Dolphins Position Preview: Defensive Line
With the start of training camp on the horizon, let's break down the defensive line by examining the 2019 performance, the offseason changes on the roster and what to expect this summer.
PLAYERS AT POSITION ON THE ROSTER: DE Shaq Lawson, DE Avery Moss, DE Emmanuel Ogbah, DE Tyshun Render, DE Jason Strowbridge, DE Curtis Weaver, DT Raekwon Davis, DT Davon Godchaux, DT Benito Jones, DT Ray Lima, DT Zach Sieler, DT Christian Wilkins
2020 TRANSACTIONS: DT John Jenkins became an unrestricted free agent (March 18) ... signed DE Emmanuel Ogbah as an unrestricted free agent from Kansas City (March 20) ... signed DE Shaq Lawson as a UFA from Buffalo (March 21) ... waived DT Gerald Willis (April 18) ... re-signed exclusive-rights free agent DT Zach Sieler (April 20) ... waived/non-football injury DE Jonathan Ledbetter (April 21) ... selected DT Raekwon Davis in the second round of the 2020 NFL draft (April 24) ... selected DE Jason Strowbridge and DE Curtis Weaver in the fifth round of the 2020 NFL draft (April 24) ... signed DT Benito Jones, DT Ray Lima and DE Tyshun Render as undrafted rookie free agents (April 29) ... waived DE Taco Charlton (April 30) ... traded Charles Harris to the Atlanta Falcons for a 2021 seventh-round pick (May 1)
KEY 2019 STATS: Rushing average allowed 4.5 yards per carry (22nd in NFL); sack percentage per pass attempt 4.22% (32nd in NFL)
2019 RECAP: As we discuss the Dolphins defensive line, it's important to remember the team employs three down linemen more often than not and players listed as defensive ends oftentimes line up as outside linebackers. That said, the Dolphins D-line had its issues like every other area of the team, though it clearly was more pronounced in the pass rush. To be blunt, the Dolphins had none. Taco Charlton, who was waived in the offseason, led the team with five sacks in 10 games but that does not accurately portray his pass-rushing efforts because one was a coverage sack and two came when he cleaned up after somebody else got the initial pressure. No other defensive lineman had more than two sacks. Again, though, the outside linebackers are the ones who usually get the most sacks in traditional 3-4 defenses, so maybe wasn't so significant, except for the fact that no one got pressure on the quarterback on a consistent basis, whether as a lineman or lined up at linebacker. The performance against the run was slightly better, and Davon Godchaux, Christian Wilkins and John Jenkins all had their moments in that department. Godchaux and Wilkins both were among the tackle leaders among interior defensive linemen in the NFL.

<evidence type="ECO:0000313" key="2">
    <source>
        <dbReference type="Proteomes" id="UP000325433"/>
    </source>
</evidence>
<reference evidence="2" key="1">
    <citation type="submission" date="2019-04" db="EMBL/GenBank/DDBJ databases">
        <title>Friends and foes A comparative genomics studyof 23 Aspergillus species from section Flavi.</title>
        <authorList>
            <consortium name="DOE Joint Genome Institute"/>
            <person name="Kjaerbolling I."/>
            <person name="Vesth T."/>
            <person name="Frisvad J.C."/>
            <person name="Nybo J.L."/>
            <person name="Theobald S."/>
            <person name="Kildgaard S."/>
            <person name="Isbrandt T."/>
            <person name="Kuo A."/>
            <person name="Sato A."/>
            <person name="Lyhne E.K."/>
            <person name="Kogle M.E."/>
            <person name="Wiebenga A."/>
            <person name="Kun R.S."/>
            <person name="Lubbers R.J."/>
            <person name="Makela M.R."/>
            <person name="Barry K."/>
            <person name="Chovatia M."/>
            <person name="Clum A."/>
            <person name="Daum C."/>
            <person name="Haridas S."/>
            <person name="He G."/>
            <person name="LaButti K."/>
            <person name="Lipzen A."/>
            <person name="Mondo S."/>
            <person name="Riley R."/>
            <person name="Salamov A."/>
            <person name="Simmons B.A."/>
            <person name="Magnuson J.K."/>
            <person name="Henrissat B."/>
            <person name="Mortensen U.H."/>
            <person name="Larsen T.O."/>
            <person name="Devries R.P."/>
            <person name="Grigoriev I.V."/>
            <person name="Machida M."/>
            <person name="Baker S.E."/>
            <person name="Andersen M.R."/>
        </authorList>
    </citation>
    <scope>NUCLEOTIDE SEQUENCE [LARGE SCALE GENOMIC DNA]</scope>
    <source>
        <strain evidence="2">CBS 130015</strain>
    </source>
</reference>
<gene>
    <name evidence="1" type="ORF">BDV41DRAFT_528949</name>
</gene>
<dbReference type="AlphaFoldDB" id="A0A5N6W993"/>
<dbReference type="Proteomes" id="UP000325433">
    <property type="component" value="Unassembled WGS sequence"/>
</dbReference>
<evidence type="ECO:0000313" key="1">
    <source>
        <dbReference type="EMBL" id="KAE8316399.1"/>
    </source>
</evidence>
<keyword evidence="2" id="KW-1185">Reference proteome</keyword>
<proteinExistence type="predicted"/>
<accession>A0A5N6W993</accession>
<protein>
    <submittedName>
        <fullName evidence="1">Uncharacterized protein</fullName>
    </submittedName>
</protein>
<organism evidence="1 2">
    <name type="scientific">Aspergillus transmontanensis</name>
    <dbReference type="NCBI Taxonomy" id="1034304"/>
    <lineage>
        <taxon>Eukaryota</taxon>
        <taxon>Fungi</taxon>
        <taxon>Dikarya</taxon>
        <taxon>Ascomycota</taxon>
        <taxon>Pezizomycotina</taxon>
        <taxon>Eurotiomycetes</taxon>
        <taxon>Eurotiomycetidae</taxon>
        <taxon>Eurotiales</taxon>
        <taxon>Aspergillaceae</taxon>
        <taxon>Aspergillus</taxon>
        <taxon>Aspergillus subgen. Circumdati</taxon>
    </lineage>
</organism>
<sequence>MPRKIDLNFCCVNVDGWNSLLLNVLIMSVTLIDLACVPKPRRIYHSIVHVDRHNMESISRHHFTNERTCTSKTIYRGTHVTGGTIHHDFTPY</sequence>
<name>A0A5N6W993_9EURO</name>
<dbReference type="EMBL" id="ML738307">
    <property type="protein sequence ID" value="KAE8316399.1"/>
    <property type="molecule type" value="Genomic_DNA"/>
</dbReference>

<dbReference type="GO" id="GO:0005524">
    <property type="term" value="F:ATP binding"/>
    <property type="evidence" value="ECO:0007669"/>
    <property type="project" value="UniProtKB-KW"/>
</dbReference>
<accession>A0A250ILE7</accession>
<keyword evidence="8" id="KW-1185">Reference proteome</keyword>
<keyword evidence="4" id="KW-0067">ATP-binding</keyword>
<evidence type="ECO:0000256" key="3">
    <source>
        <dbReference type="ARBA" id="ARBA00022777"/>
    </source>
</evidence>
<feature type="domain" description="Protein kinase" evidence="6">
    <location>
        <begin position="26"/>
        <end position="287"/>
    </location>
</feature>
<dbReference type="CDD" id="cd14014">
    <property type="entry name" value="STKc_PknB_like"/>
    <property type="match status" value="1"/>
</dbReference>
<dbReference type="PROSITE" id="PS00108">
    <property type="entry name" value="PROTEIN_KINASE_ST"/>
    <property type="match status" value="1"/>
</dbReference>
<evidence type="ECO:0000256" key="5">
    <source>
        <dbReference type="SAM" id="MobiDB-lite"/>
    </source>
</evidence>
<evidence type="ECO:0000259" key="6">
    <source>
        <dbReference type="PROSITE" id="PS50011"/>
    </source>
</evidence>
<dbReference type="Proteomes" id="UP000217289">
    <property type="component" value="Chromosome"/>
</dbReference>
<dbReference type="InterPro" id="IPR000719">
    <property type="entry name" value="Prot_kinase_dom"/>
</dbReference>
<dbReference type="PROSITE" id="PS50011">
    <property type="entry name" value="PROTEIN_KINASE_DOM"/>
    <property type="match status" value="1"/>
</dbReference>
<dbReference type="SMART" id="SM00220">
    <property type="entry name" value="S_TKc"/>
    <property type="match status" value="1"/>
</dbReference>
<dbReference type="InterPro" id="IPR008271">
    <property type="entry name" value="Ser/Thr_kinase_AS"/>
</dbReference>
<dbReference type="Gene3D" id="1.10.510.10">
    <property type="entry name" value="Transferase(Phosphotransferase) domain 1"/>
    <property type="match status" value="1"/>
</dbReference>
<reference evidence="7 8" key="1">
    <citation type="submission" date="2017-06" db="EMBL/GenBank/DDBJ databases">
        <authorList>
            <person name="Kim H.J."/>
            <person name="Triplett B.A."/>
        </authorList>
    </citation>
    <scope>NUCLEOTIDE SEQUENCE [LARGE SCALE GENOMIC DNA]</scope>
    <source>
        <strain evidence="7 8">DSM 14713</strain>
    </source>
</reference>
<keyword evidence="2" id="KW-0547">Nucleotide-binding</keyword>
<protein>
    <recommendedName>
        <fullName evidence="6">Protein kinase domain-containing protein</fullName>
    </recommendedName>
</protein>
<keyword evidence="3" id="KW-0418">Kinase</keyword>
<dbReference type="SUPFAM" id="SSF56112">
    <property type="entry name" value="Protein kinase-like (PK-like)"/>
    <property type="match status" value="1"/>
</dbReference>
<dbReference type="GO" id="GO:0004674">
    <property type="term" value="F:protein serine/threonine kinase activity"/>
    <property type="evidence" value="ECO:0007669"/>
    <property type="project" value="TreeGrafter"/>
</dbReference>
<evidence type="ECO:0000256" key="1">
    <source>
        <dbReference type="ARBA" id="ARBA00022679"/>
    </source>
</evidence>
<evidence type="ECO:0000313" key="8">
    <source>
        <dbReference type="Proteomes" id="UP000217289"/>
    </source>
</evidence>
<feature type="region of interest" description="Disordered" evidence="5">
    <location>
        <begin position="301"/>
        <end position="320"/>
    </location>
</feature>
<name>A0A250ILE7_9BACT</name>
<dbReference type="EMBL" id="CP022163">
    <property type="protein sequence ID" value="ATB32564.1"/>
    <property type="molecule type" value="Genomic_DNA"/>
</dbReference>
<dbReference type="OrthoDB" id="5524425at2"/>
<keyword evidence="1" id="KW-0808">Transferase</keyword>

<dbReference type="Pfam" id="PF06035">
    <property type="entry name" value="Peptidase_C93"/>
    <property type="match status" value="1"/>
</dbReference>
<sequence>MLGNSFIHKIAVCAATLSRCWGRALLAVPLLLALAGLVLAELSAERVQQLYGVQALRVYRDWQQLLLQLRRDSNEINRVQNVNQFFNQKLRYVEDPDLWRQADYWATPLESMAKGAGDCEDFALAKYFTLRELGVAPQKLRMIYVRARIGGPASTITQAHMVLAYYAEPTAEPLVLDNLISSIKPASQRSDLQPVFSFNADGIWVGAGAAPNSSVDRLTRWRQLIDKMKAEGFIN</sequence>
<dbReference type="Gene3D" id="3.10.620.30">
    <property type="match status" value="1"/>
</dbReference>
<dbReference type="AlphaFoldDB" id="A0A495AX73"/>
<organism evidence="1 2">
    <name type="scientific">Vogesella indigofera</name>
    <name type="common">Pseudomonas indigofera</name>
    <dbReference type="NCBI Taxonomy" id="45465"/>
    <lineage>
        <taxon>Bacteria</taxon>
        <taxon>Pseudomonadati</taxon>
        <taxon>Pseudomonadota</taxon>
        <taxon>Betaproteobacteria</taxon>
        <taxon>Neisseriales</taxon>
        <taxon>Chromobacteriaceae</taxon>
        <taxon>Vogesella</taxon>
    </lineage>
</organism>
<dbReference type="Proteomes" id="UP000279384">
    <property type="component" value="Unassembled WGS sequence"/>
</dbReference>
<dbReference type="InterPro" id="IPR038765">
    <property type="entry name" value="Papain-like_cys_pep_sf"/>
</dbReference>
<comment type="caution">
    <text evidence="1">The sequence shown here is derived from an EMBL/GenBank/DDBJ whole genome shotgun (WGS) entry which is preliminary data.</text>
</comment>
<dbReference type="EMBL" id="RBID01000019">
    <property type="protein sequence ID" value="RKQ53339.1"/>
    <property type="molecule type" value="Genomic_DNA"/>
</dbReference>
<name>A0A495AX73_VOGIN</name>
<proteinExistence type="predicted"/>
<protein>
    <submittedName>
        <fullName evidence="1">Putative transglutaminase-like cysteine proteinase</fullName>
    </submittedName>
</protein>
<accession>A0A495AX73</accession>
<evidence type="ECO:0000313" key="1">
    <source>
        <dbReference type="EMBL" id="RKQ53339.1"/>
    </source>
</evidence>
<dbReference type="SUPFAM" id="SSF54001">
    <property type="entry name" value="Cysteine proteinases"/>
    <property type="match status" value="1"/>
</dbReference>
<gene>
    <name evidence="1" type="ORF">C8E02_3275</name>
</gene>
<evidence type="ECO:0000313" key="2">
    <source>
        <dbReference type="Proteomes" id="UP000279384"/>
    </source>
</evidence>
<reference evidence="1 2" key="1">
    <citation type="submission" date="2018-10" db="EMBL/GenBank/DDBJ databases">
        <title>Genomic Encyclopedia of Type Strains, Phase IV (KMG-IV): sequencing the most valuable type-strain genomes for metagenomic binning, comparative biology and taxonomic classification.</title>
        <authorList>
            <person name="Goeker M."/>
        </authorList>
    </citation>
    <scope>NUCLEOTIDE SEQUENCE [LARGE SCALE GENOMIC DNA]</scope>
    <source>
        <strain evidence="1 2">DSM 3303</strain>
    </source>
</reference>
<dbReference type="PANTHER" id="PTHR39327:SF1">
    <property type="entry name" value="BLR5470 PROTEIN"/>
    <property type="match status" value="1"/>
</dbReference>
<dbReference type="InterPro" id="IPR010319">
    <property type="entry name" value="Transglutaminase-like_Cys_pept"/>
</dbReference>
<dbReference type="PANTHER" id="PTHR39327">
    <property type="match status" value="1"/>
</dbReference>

THE TOP SUMMER STORYLINES: There's a lot to be determined up front, starting with how much of a role second-round pick Raekwon Davis can earn for himself. Davis has the bulk (despite his height) to be able to handle the nose tackle role, which fell last season on Godchaux and the since-departed Jenkins. The Dolphins' other two draft picks on the defensive line will be looking to carve out roles for themselves as well, Jason Strowbridge as a player who can line up either inside or outside up front, and Curtis Weaver as a pass-rushing specialist (though it will come at times, perhaps often, from an outside linebacker slot). The Dolphins also want to see continue improvement from Godchaux entering his contract year and a step forward from Wilkins, who was solid as a rookie in 2019 but also has the potential for more. Finally, we should mention free agent pick-ups Shaq Lawson and Emmanuel Ogbah, who the Dolphins hope will succeed where 2017 first-round picks Charles Harris and Charlton failed before the team said goodbye to both of them.
PROJECTED OPENING-DAY STARTERS: Again, this is not totally clear cut because the Dolphins will use so many different looks, but let's start with the typical four-man front and in that scenario the likely four would figure to be Godchaux and Wilkins inside with Lawson and Ogbah outside. In a three-man front, Godchaux and Wilkins figure to line up as the D-ends, and Davis may be the most logical candidate to start at the nose.
Alain Poupart has covered the Miami Dolphins on a full-time basis since 1989. You can follow him on Twitter at @apoupartFins.